Daniel Kodsi, an undergraduate at Oxford and founding editor of the Oxford Review of Books, writes about his interview of Amia Srinivasan, philosophy lecturer in the UCL Philosophy Department and fellow of All Souls College, Oxford: “I start the interview with a question I feel strangely silly for having, but which I cannot help but blurt out: why is philosophy so hard?”
He then recounts Srinivasan’s answer:
‘This is not a standard view by any means’, she tells me, ‘but I think philosophy presupposes the ability to do something that’s actually not possible for us to do’. This, she says, is to stand outside the relationship between ourselves and the world, to be able to see both ourselves and the world. We want to be able to understand the world from something like an objective point of view, to think about it with maximal detachment. ‘But unfortunately’, she continues, ‘we are a mind in the world, and not just in the world generally, but a very specific world, a particular world for each person. And so we have this regulative aspiration, but that’s at best a regulative ideal, not one that we can actually achieve, and I think that’s part of the pain: it’s the pain of wanting to transcend and being thrown back on our localness and finitude.’
This kind of worry arises most immediately when doing metaphysics; perhaps it explains the deep suspicion that is often directed towards philosophy which seeks to spell out the fundamental structure of the world. But it also emerges in epistemology. To take Bernard Williams’ famous phrase, if ‘knowledge is of what is there anyway’, how can we have any if we can’t get past our representations? Srinivasan is interested in this, in ‘how we should think about the fact that we represent the world, and that our particular representations of the world are contingent on the particularities of culture and history and language, on the particular concepts we use. The philosophical ambition is to tell us the way the world is independent of our representations, but that calls for us to represent the world, so we have this ambition to represent the world as it is without representation.’ Not that one can say that it is impossible for us to have an absolute conception of the world. In trying, Srinivasan says, one runs ‘into a kind of paradox, because one is representing the world as the sort of world which cannot be represented’. The perspectivalist position—that ‘the world in itself is such that there is no world beyond our representations of it’—exhibits a kind of ineffability. At this point, most analytic philosophers are quick to declare that it is therefore false. But some, like Oxford philosopher Adrian Moore, have said that it falls (somehow) into, as Srinivasan puts it, ‘this category of nonsense that points to the truth’. In some moods, Srinivasan says, she is ‘attracted to that kind of thought. It’s a thought that’s really not popular in contemporary analytical circles.’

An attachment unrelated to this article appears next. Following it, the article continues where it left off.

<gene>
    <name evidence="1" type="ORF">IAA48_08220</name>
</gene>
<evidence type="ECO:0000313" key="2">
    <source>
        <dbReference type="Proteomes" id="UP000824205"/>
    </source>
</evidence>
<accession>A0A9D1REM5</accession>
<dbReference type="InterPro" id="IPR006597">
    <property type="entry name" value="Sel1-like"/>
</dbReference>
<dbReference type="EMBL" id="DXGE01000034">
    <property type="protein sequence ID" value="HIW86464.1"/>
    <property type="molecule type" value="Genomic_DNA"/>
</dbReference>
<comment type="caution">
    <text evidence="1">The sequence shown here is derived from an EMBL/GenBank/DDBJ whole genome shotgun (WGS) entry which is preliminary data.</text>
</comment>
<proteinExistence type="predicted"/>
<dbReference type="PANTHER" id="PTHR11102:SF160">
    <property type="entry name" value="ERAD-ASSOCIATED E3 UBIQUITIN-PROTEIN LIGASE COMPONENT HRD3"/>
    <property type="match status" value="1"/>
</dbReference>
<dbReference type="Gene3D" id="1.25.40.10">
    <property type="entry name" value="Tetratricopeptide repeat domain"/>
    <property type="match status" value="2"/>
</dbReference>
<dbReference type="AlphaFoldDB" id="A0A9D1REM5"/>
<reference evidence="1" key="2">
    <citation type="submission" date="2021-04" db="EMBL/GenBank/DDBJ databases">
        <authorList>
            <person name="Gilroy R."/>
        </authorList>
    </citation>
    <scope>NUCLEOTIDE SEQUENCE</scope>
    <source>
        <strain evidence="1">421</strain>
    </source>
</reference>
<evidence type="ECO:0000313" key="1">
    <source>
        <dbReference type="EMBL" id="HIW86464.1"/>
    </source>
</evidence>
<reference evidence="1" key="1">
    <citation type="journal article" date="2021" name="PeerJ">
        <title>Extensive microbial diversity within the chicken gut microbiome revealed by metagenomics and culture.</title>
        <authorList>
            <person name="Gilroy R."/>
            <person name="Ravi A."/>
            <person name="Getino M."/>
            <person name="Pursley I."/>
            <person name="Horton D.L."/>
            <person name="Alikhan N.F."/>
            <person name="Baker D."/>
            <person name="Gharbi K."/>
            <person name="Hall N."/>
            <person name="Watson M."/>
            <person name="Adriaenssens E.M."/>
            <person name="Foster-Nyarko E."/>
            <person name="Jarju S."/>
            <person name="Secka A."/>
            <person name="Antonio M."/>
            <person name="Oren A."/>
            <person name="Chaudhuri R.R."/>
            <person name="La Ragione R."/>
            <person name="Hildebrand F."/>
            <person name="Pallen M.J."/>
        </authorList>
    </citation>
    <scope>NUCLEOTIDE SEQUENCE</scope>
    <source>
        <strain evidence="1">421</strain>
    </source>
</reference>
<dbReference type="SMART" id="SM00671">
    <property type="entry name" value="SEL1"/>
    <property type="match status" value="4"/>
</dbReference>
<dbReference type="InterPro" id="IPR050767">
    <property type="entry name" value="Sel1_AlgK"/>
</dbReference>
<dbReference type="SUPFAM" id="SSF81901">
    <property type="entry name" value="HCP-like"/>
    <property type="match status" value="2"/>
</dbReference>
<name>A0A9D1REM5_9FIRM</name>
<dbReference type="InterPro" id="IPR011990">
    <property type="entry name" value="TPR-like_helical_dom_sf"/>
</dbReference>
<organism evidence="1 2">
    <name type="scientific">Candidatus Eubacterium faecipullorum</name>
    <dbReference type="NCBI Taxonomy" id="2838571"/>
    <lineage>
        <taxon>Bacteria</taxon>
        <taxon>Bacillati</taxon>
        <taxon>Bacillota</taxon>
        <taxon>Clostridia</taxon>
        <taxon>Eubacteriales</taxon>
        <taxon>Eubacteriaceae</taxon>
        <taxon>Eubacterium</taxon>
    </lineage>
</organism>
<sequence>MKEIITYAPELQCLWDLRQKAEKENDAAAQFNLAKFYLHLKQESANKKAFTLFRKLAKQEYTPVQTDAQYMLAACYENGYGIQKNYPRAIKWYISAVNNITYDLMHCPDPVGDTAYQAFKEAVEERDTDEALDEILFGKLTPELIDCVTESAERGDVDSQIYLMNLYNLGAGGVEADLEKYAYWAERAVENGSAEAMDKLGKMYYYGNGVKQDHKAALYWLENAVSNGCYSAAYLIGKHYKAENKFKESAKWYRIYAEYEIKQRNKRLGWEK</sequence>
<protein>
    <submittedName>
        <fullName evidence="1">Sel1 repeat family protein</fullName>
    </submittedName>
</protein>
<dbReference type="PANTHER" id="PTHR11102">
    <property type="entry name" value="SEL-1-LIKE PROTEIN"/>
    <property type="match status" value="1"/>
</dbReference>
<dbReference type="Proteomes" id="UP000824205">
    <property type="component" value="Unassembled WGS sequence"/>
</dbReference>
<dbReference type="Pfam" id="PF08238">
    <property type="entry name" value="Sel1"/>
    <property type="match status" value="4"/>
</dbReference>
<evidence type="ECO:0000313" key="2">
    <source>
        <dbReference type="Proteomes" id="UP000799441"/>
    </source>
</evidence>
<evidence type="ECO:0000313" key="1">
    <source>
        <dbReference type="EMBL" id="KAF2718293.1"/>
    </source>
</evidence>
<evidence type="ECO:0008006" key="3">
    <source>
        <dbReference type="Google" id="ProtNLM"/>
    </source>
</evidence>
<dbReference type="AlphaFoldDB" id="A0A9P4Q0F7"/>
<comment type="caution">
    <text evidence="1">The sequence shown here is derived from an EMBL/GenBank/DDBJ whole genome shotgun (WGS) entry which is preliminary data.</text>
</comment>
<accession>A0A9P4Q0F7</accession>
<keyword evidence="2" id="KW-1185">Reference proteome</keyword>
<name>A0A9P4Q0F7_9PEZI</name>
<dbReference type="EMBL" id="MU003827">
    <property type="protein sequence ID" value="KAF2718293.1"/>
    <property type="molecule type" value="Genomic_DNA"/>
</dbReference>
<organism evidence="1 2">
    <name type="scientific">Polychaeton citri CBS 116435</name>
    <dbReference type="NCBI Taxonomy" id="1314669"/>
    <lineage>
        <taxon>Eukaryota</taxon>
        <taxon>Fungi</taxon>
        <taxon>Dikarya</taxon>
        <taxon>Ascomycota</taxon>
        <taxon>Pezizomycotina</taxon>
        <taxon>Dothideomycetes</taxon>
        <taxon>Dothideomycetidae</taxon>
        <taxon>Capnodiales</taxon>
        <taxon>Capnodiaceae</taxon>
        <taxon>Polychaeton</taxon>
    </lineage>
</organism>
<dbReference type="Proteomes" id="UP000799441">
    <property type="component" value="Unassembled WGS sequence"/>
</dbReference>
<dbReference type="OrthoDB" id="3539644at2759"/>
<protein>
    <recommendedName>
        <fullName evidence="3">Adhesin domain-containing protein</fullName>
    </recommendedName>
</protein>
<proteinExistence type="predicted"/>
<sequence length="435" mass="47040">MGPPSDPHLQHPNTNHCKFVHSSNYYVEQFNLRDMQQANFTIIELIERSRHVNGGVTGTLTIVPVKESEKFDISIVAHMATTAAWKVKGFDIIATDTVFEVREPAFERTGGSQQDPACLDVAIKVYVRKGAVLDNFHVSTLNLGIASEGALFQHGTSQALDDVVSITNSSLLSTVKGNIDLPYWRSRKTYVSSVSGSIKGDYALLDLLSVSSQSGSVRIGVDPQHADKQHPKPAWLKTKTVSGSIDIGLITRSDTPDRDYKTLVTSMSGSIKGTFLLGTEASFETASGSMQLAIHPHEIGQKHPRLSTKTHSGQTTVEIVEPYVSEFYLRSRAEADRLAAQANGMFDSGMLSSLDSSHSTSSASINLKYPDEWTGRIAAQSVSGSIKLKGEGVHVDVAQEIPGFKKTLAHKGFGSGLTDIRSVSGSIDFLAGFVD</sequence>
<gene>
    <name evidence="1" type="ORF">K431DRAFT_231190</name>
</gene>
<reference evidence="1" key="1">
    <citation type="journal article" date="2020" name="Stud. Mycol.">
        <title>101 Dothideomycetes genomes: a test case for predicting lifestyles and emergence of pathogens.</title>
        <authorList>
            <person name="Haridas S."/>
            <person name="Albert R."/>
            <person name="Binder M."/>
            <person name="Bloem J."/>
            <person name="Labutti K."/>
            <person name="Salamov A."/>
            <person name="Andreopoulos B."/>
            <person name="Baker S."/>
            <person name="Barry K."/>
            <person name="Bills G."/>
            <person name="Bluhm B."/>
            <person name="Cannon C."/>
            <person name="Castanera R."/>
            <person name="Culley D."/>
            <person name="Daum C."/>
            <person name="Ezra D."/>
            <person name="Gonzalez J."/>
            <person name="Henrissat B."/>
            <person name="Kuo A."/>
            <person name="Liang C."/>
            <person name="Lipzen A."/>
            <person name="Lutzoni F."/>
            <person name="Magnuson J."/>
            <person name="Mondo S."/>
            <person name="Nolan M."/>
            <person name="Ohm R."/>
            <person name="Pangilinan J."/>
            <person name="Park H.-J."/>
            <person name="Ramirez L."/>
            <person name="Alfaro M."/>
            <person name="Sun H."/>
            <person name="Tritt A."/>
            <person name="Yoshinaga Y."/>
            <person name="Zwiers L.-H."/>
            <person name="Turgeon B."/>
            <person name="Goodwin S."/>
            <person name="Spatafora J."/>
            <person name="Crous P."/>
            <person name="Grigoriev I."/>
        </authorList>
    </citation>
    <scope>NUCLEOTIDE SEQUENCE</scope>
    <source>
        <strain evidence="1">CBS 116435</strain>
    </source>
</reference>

The whole interview is here.